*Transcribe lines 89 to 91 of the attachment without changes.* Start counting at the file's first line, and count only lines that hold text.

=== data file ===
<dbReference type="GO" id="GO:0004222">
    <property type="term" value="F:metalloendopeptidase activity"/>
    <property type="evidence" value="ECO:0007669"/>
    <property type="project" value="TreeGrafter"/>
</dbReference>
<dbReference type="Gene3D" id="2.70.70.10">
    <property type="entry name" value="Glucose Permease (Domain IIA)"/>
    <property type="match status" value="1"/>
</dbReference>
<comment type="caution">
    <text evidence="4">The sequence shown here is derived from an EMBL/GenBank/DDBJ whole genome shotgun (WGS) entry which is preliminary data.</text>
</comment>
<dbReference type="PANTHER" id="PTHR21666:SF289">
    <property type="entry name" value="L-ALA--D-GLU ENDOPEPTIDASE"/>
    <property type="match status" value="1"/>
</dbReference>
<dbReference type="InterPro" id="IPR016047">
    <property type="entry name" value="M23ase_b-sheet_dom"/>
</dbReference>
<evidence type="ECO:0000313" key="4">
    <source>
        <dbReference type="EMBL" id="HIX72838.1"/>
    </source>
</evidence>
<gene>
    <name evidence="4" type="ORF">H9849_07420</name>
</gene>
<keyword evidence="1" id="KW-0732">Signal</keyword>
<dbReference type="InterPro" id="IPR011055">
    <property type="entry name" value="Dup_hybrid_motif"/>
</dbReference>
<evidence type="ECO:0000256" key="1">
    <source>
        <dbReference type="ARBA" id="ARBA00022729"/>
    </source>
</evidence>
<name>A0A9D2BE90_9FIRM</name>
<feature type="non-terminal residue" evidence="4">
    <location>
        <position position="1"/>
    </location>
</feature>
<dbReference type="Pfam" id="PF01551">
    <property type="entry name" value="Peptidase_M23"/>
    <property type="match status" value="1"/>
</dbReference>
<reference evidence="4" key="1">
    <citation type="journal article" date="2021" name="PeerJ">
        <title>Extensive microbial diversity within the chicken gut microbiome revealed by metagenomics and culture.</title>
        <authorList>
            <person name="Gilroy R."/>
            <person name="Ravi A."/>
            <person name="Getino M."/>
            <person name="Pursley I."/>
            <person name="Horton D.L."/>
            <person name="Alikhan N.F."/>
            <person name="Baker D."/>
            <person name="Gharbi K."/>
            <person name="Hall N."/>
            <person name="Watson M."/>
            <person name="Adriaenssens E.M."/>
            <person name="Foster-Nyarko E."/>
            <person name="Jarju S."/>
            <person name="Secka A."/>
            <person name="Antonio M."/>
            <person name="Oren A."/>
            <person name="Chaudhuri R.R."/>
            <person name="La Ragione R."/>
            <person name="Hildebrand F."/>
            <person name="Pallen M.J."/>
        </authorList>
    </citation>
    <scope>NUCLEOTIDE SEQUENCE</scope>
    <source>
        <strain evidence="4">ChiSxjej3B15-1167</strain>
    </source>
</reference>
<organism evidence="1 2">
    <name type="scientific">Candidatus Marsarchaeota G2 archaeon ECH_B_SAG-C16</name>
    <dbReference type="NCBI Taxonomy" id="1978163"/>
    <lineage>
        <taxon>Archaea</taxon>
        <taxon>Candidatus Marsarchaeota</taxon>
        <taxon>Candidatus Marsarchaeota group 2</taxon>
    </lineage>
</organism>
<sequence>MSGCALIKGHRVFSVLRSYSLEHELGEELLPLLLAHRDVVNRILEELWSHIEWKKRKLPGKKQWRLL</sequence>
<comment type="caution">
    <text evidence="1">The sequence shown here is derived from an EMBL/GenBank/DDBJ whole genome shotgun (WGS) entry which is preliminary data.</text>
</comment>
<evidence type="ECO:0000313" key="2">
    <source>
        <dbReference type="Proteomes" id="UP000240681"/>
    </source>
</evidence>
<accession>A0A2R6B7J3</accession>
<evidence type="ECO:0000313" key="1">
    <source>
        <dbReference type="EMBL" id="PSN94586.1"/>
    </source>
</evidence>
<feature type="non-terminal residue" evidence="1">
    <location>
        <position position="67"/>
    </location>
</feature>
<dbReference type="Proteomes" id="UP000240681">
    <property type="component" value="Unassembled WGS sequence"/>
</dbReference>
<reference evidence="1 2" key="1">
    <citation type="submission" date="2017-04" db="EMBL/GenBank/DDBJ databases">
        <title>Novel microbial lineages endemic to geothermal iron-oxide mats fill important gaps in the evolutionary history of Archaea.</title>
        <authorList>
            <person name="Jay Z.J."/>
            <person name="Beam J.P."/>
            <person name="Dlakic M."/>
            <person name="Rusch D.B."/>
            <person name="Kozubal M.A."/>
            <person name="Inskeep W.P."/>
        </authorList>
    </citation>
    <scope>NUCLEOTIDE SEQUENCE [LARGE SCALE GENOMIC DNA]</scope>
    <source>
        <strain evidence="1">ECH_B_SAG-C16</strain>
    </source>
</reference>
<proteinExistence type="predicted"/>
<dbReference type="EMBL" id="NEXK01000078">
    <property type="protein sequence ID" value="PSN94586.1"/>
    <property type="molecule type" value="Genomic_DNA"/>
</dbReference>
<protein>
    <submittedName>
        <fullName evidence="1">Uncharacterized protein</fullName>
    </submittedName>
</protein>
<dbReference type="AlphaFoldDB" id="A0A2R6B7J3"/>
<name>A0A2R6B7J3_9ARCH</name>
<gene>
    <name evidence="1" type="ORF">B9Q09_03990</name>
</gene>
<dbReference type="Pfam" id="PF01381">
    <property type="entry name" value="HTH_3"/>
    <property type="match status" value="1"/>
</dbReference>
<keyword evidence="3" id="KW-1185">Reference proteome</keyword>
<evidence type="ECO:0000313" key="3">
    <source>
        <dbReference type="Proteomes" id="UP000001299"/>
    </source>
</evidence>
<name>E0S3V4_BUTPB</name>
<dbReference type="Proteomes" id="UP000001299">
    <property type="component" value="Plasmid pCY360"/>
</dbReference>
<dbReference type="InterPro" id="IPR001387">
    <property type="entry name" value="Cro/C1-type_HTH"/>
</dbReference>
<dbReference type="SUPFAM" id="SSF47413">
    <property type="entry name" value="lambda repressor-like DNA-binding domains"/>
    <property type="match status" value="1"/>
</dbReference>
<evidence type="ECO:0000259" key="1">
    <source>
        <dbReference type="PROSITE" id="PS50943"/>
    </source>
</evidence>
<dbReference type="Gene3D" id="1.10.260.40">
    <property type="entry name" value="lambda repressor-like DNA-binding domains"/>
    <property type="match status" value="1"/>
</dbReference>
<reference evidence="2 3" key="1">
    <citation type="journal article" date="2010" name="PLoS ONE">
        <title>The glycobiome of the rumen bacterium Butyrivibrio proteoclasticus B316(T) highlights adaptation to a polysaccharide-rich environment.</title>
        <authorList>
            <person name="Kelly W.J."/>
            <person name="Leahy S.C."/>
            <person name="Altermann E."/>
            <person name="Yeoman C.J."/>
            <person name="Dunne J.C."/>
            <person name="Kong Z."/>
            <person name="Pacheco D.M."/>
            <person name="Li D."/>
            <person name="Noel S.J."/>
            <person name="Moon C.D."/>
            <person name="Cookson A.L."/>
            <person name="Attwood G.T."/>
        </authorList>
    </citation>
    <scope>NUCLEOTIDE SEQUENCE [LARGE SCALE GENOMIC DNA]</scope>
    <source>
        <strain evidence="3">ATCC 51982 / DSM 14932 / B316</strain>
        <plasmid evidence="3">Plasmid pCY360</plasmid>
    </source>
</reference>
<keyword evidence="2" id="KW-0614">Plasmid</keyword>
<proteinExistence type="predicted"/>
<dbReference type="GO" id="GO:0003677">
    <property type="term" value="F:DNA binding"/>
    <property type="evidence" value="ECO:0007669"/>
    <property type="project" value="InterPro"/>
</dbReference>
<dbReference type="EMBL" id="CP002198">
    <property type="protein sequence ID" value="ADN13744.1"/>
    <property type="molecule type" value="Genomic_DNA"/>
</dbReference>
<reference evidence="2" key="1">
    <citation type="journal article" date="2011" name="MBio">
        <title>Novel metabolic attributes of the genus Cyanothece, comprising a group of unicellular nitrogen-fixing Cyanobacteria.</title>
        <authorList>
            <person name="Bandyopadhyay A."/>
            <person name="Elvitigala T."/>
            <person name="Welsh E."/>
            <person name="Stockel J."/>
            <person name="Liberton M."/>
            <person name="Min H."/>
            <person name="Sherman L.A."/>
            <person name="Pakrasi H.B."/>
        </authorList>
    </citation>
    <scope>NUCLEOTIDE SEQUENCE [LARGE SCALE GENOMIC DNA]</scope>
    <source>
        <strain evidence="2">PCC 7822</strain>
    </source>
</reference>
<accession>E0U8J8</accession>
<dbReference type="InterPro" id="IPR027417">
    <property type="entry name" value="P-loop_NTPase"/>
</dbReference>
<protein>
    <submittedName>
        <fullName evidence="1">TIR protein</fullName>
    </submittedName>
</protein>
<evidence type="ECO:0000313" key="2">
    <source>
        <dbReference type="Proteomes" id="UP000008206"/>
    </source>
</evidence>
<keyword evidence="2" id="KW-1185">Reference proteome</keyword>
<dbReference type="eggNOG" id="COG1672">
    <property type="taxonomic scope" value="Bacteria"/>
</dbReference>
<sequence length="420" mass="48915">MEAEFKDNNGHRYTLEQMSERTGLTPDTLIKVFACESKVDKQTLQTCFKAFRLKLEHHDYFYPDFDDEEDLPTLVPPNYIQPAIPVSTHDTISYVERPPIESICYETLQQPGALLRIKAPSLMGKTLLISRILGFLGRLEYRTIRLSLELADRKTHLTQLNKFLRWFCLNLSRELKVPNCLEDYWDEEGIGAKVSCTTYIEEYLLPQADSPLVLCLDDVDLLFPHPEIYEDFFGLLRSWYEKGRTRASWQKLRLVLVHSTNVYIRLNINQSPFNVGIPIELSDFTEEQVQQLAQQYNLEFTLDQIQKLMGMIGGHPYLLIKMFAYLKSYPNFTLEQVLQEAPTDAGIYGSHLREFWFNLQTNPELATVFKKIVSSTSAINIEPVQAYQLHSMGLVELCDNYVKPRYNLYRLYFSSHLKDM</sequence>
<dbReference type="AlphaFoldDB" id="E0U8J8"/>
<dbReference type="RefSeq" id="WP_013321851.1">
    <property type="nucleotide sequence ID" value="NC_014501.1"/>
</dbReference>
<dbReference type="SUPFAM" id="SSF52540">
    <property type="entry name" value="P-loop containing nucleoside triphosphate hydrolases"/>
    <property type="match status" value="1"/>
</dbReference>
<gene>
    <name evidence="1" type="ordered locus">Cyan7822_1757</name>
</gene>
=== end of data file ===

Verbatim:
    <text evidence="1">The sequence shown here is derived from an EMBL/GenBank/DDBJ whole genome shotgun (WGS) entry which is preliminary data.</text>
</comment>
<evidence type="ECO:0000313" key="2">